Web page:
January 03, 2005

Dinnertime Disasters

by peterb

From a culinary standpoint, I was having a good weekend. I had a guest who had some dietary restrictions; to wit, no saturated fats at all, minimal unsaturated fats, low cholesterol foods only. Since I, typically, am someone who starts nearly every recipe with "Take a cup of heavy cream and..." I had to do a little more planning to get the weekend's meals ready.

I settled on primarily Japanese cuisine, on the theory that I could get the needed ingredients, and had a variety of dishes that met the low-fat requirements. Making dashi is always fun and easy, and miso soup is always appreciated. I also took the opportunity to try some things I hadn't done before. Every time I go to Chaya, they are out of kimpira, so I made it myself to find out what it was like (it was yummy).

I also picked a recipe out of Tokiko Suzuki's book Japanese Homestyle Cooking for Pomfret broiled in Saikyo-way, a miso and sake mixture. Knowing how Suzuki is a stickler for procedure, I was careful to follow her instructions religiously, to the letter. I was somewhat suspcious of her instructions to salt the fish (and later, clean off the salt) before sandwiching the fish between saikyo-wai covered cheesecloth and preserving it for two days, but I trusted her. I admit I departed from her brief in one way: I decided to skip the "place the filet on a chysanthemum leaf" presentation.

The dish turned out bad. Not "unpleasant," not "unfortunate," but a complete and utter culinary calamity, salty to the point of being inedible. Amusingly, I had bought a nice filet of bacalhao a few days earlier as well, and I'm pretty sure I would have ended up with something more edible had I just soaked that filet for a couple of hours and then broiled it. ("But don't you have to soak bacalhao for 2 days before enough salt is leached out so that it's actually edible?" I hear you ask. Yes. That's my point.) I forced myself to choke it down as punishment for serving my guests something I hadn't tried successfully first. I was fairly mortified.

So either Suzuki-san's recipe leaves something to be desired or more likely I, being illiterate and stupid, misread something and made some critical mistake. My sister relies on a variant of this dish as a staple, so I can certainly believe I did something wrong, and I should try it again. That's not what I'm getting at here.

My question is: what do you do when this happens in front of guests? Am I simply naive for trying something new when someone else's meal is at stake? Or is there some graceful way to recover from this situation? Beg for forgiveness? Order a pizza? At our table we had made many other dishes so people didn't go hungry, but it was still a humbling experience.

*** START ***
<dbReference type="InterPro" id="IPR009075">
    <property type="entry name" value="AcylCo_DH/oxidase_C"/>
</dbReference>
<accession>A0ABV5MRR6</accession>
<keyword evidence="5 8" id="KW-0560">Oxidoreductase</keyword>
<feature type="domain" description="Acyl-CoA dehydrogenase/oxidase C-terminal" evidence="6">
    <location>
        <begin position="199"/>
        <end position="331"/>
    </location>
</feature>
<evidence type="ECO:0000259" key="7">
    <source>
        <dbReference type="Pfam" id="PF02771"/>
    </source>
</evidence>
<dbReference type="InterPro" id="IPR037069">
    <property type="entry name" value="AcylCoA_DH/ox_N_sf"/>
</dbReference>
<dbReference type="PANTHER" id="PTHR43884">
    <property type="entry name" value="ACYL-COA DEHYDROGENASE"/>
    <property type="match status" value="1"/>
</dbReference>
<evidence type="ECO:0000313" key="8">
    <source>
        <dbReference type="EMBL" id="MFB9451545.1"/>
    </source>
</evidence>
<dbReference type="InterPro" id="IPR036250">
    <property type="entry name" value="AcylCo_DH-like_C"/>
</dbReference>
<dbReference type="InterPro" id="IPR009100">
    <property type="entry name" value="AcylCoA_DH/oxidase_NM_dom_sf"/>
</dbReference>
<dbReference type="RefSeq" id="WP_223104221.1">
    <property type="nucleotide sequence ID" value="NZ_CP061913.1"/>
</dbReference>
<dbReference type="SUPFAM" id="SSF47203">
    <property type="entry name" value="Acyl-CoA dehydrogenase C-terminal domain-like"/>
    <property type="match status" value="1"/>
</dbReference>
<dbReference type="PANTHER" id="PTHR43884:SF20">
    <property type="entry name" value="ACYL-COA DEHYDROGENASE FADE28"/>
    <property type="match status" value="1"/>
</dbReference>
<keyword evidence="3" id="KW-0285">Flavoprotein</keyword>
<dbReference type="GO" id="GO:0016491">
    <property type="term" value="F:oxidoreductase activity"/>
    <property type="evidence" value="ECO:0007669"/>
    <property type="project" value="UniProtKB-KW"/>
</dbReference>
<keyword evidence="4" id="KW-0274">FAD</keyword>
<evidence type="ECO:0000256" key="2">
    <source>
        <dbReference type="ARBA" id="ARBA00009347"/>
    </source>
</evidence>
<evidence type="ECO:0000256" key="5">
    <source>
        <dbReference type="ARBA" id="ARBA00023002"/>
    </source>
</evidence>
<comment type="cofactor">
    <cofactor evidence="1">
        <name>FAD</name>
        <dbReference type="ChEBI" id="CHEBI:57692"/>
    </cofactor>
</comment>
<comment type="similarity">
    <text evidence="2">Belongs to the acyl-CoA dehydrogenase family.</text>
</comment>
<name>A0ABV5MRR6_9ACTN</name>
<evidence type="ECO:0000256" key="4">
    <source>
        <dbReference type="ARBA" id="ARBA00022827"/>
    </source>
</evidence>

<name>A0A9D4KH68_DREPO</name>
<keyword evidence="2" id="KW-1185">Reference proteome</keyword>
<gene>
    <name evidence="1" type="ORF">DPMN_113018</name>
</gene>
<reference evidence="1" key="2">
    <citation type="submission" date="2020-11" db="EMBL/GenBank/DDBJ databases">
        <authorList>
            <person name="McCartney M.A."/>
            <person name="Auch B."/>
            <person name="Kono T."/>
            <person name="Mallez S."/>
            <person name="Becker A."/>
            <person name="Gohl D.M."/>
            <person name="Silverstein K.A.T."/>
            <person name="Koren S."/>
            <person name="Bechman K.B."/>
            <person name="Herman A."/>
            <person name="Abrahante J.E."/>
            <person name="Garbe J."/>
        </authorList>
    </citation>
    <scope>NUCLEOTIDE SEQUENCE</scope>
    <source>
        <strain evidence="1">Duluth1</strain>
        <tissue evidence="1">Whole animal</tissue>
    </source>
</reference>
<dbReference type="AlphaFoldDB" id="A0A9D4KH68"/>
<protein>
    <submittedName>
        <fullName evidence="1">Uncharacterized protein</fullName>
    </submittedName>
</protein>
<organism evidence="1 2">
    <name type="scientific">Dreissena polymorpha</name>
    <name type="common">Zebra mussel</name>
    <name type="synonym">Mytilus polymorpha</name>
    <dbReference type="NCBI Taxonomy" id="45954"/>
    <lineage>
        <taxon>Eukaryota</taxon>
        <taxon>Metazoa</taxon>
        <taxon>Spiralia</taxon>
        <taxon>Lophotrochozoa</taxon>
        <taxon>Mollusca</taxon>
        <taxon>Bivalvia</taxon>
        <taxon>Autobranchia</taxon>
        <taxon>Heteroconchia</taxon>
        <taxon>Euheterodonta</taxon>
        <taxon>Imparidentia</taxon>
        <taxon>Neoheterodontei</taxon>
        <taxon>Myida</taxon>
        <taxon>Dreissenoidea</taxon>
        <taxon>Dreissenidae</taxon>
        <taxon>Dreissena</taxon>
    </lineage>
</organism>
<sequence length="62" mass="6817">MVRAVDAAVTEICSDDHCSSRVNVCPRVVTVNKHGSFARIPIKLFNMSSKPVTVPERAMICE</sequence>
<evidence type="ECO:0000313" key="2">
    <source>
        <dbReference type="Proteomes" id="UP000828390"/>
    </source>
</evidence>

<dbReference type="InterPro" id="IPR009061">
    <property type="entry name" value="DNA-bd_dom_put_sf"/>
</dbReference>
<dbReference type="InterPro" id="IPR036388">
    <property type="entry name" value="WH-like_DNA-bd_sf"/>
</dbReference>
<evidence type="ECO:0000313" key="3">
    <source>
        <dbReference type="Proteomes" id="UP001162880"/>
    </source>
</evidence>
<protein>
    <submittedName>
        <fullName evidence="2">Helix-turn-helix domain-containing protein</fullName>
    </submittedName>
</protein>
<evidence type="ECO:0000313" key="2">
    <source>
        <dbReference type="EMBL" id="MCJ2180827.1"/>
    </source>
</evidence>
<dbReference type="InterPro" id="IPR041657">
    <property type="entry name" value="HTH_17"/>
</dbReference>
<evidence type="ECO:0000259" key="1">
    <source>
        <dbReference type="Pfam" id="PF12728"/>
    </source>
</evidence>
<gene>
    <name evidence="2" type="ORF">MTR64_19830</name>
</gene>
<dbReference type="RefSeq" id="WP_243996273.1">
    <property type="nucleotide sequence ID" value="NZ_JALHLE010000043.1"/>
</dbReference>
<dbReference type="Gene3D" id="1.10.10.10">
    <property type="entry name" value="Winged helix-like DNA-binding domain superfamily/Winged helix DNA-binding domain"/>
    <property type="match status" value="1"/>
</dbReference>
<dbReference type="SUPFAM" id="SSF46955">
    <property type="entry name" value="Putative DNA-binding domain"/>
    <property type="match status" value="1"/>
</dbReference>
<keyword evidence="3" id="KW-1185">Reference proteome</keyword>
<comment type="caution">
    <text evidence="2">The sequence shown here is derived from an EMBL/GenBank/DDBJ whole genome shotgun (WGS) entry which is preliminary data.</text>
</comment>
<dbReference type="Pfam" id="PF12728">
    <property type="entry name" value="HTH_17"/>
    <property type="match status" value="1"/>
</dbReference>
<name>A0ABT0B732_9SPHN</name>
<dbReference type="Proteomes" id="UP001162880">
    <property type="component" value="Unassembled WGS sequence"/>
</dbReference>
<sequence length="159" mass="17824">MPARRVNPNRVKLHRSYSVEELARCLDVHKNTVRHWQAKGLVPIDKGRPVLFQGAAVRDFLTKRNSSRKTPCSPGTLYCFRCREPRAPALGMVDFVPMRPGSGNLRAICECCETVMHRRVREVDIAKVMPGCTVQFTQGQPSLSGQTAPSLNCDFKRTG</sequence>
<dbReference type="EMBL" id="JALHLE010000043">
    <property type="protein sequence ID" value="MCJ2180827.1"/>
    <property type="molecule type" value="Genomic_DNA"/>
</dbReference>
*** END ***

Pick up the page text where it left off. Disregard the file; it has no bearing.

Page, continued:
If you've ever wondered what crow tastes like, I can assure you it tastes like very, very salty fish.

Posted by peterb at January 3, 2005 10:48 AM | Bookmark This

If I try something new for dinner guests, I generally lean towards dishes that don't have unusual or arcane instructions, have been postitively reviewed by many people (e.g., epicurious.com), or can exist as a minor offering that would not be missed. This is not failproof, however. This Thanksgiving I was rather disappointed with the quality of a pumpkin pecan pie that was highly reviewed on epicurious and had a simple method. I do often make many new dishes for parties, but then again, I'm usually making 8 or more recipes in which case it's easy to throw one away unnoticed (case in point: a spicy spanish fried potato dish in which the potatoes positively *refused* to get crispy [a reason to invest in a deep fryer for sure]). Admitting to culinary failure is not especially graceful no matter how it goes, but so long as the cook doesn't take herself too seriously, I should think the guests would be spared feeling embarassed or uncomfortable on her behalf. I usually either avoid mentioning the faux pas at all (in a case where the dish never makes it to the table), or if there are other cooks there, use it as an opportunity to discuss solutions. In the case of the dish that is not exactly inedible but one I'm not proud of either, I try to warn the eater so they're able to make an informed decision, as well as offer an alternative. I think the bottom line is to regard new dishes like children: irresponsible parents (recipe authors) piss off everyone; only the reasonably well-behaved should be seen when trying to appear impressive; it's more fun to show them off once they begin to develop a mind of their own. Then, on a stormy night, they turn rebellious and usurp all power you once had over them...

Posted by a. at January 3, 2005 10:34 PM

Check out: Japanese Cooking, A Simple Art by Shizuo Tsuji. It's beautifully written and I make stuff described there frequently. One thing I love about that book is that it gives suggestions for substitutions for ingredients that are hard to find outside of Japan.

Posted by Dan at January 4, 2005 08:29 AM

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